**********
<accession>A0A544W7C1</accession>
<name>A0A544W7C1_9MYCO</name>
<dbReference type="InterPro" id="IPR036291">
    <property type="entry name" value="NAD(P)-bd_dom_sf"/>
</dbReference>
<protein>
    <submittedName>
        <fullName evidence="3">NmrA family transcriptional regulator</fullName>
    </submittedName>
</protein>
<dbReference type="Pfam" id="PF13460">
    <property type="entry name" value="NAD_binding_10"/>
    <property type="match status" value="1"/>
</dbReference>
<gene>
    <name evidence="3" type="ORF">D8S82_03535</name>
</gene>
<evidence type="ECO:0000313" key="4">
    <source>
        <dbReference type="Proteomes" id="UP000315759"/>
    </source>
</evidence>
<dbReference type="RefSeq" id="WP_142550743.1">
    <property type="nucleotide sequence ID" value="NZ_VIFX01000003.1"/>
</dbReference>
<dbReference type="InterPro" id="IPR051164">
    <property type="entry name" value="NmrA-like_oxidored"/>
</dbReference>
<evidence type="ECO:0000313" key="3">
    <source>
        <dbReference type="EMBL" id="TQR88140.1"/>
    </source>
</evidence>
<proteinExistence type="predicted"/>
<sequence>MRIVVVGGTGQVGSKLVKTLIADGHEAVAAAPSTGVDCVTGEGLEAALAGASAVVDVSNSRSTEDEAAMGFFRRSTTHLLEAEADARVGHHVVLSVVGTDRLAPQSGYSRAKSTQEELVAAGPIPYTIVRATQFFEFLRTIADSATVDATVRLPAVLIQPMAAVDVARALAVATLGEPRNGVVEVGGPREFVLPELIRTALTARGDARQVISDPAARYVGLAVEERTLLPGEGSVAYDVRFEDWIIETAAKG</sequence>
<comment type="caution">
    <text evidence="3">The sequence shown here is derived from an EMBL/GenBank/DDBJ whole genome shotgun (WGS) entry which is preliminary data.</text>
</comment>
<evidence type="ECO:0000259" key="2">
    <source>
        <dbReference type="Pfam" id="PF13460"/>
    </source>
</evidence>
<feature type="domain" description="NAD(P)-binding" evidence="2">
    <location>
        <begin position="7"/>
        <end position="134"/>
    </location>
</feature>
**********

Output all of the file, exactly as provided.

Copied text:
<accession>A0A544W7C1</accession>
<name>A0A544W7C1_9MYCO</name>
<dbReference type="InterPro" id="IPR036291">
    <property type="entry name" value="NAD(P)-bd_dom_sf"/>
</dbReference>
<protein>
    <submittedName>
        <fullName evidence="3">NmrA family transcriptional regulator</fullName>
    </submittedName>
</protein>
<dbReference type="Pfam" id="PF13460">
    <property type="entry name" value="NAD_binding_10"/>
    <property type="match status" value="1"/>
</dbReference>
<gene>
    <name evidence="3" type="ORF">D8S82_03535</name>
</gene>
<evidence type="ECO:0000313" key="4">
    <source>
        <dbReference type="Proteomes" id="UP000315759"/>
    </source>
</evidence>
<dbReference type="RefSeq" id="WP_142550743.1">
    <property type="nucleotide sequence ID" value="NZ_VIFX01000003.1"/>
</dbReference>
<dbReference type="InterPro" id="IPR051164">
    <property type="entry name" value="NmrA-like_oxidored"/>
</dbReference>
<evidence type="ECO:0000313" key="3">
    <source>
        <dbReference type="EMBL" id="TQR88140.1"/>
    </source>
</evidence>
<proteinExistence type="predicted"/>
<sequence>MRIVVVGGTGQVGSKLVKTLIADGHEAVAAAPSTGVDCVTGEGLEAALAGASAVVDVSNSRSTEDEAAMGFFRRSTTHLLEAEADARVGHHVVLSVVGTDRLAPQSGYSRAKSTQEELVAAGPIPYTIVRATQFFEFLRTIADSATVDATVRLPAVLIQPMAAVDVARALAVATLGEPRNGVVEVGGPREFVLPELIRTALTARGDARQVISDPAARYVGLAVEERTLLPGEGSVAYDVRFEDWIIETAAKG</sequence>
<comment type="caution">
    <text evidence="3">The sequence shown here is derived from an EMBL/GenBank/DDBJ whole genome shotgun (WGS) entry which is preliminary data.</text>
</comment>
<evidence type="ECO:0000259" key="2">
    <source>
        <dbReference type="Pfam" id="PF13460"/>
    </source>
</evidence>
<feature type="domain" description="NAD(P)-binding" evidence="2">
    <location>
        <begin position="7"/>
        <end position="134"/>
    </location>
</feature>